Thursday, March 09, 2006

Corporate Social Responsibility

One of the comments to my post in (The Indian Economy Blog) TIEB, referred to this article by Milton Friedman, titled The Social Responsibility of Business is to Increase its Profits. The gist of the point made was that "ITC makes money by smoking, hence its CSR(Corporate Social Responsibility) is crap".

In the above piece, Milton Friedman himself makes the point,

"there is one and only one social responsibility of business–to use it resources and engage in activities designed to increase its profits so long as it stays within the rules of the game, which is to say, engages in open and free competition without deception or fraud."

Yes, the goal of a company is to make profits. The goal of a CSR, run by a company, is to increase its profits, one way or other. It could be by assuring quality of supply of its raw materials, securing its interests or simply increasing goodwill or brand awareness. In doing so, it does something that benefits society at large.

ITC may sell cigarettes, but does not ask people to choose smoking at gunpoint. It is a responsible corporate citizen, because it plays by the rules defined in the world of business. If ITC spends money on an initiative like e-choupal, should we say "good" or should way shoo away ITC from the e-choupal initiative and let the villages be in the dark ages of middlemen and price information asymmetry?

Likewise, where do we draw the line at whats evil and whats good? Sugar factories for instance. It is known that sugarcane crop drains the soil of water and nutrients. Sugar, causes diabetes. Indeed diabetes is more prevalent than lung cancer, so should we ban sugar too? How about cooking oil? It causes cholestrol and blood pressure. Maybe we should ban all those too? Then how about non profit institutions? Most of the Christian missionary institutions have had conversion as their agenda while they undertook so called CSR projects. Social workers, political parties have their careers and votes on their agenda.

If there was no ITC, indeed no company which produced cigarettes or liquor or anything else "evil", would the world be a better place? Perhaps marginally, perhaps not. And then again, where would we stop? Sugar? Cooking oil? Pesticides?

Lets not jump and in and compare a terrorist organization doing charity work. Companies which follow all the laws are not terror organizations that blow up 2 year old kids in crowded temples. Also remember terror organizations operate out of the framework of the law in the country.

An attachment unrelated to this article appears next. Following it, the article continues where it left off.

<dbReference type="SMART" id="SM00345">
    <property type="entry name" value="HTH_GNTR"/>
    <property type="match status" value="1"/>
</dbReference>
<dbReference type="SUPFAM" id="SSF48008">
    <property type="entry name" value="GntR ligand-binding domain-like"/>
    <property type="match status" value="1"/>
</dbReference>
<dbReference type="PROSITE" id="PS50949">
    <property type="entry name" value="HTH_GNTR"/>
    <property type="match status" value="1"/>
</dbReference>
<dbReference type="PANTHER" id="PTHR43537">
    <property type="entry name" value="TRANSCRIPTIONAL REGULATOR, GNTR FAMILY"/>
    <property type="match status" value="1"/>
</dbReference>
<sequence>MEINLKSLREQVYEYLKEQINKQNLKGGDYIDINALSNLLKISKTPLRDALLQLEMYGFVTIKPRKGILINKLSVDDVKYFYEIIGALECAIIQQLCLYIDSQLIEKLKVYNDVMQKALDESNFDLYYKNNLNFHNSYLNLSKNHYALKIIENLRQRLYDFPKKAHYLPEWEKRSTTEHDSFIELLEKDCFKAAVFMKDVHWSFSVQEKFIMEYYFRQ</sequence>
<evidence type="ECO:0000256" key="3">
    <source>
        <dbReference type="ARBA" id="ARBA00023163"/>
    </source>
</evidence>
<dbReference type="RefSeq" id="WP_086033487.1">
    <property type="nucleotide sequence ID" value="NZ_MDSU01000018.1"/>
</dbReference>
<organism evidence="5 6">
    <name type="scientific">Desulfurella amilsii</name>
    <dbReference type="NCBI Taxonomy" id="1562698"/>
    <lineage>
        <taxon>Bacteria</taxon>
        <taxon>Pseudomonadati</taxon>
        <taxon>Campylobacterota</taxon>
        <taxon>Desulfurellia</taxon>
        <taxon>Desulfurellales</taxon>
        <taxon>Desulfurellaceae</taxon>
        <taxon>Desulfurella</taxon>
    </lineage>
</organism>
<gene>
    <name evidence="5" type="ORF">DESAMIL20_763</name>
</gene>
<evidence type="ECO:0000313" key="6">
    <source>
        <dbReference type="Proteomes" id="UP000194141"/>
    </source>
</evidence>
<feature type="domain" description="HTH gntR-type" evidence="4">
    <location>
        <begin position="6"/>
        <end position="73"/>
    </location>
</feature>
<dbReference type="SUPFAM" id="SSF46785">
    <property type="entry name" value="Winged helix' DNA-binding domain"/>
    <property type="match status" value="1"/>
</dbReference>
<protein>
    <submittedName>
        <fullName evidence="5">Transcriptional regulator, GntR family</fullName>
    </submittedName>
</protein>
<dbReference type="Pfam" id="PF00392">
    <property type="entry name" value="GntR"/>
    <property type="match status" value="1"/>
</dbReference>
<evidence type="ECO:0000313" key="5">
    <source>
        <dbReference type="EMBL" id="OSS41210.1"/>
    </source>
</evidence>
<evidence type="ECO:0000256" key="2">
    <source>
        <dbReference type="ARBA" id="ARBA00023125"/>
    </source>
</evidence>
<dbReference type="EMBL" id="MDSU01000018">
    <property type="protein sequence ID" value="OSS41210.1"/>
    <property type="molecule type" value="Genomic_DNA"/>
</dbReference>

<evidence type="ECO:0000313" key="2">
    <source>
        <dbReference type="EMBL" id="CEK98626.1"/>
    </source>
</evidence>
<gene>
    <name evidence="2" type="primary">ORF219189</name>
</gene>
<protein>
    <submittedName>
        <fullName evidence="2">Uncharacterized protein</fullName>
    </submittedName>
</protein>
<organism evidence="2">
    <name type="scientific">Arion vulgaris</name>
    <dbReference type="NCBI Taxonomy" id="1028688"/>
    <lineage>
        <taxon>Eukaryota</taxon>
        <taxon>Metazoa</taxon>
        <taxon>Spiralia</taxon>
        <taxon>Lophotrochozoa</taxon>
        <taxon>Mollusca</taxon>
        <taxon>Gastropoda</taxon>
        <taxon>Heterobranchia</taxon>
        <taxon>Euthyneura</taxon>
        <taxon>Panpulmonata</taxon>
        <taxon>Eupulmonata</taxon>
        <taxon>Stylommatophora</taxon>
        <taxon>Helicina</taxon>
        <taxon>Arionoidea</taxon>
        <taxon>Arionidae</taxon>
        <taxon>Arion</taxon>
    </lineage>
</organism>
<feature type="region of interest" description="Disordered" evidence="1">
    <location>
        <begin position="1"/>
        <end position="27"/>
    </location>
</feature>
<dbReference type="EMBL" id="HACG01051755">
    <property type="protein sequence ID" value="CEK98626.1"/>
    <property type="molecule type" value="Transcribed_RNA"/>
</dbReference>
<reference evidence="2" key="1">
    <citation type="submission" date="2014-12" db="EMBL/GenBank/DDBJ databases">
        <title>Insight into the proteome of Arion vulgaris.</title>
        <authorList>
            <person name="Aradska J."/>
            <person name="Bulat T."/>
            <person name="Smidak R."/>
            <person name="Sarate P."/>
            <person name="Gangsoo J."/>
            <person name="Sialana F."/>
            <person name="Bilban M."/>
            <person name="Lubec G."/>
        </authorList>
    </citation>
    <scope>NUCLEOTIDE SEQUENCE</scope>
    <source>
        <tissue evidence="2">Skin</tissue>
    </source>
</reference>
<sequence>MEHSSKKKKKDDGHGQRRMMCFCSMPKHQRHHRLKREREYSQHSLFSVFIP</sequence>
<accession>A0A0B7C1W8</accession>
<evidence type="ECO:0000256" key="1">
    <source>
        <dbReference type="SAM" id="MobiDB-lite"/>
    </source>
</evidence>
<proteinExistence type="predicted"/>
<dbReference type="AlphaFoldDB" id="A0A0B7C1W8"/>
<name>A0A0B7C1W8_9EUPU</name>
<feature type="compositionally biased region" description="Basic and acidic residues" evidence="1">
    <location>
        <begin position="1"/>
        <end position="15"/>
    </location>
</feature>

Having accepted that, lets take out the CSR programmes. Is the society better off or worse off without these programmes? The society is better off. Now about the companies. If the companies produce liquor or sugar or cigarettes and make a profit, as long as they follow the rules established in the area where they operate in, why should someone complain? If it were not for the profit they make, would CSR exist? Would all those jobs they created exist?

Yes, CSR programmes are for profit or goodwill or something positive. To achieve this goodwill companies do some sort of service to society. Granted that our politicians will always (not counting exceptions) take bribes, money, kickbacks, donations. As long the work is getting done and the country progresses, what is better? They take money and do the work or they take money or do not do the work? Likewise, if any CSR helps our society move up in life, so be it. Let us not point fingers at CSR.

Update: In an offline discussion, it was argued that smoking is inherently evil, but sugar is not, hence the two cannot be equated. But poison consumed in micro quantities can be good, while too much of good food can lead to bad. The other question is, who decides that smoking is evil? It is the perception held by a certain set of people. There is no generalization of what is evil and what is good when it is consumed by humans. For example, according to Jains, potatoes and onions and anything that grows below the ground must be avoided, so if we followed Jainism (a true pacifist religion), we could say that CSR by a potato chip company is crap. You get the picture.


May I said...

i agree with u .
lets business do business,
goverment govern,
and the non profit organisations educate the customers to give business to to companies doing there business without going against the society. and in return forcing government to make a healthy co existance off all.

Anonymous said...

hey..its interesting to see an interest in CSR..however,i think ur missing a lot of points here. CSR is essentially contested as being a "greenwash" in the eyes of society. companies in the drive to achieve profits can misuse CSR to legitimise their potential wrongdoings. for example, ENRON was known to be a good corporate citizen...but its capitalistic motivations doomed the lives of many. also, critics question CSR in the context of globalisation..for we had coke ruining our environment and destroying lives of people who didn't have a voice.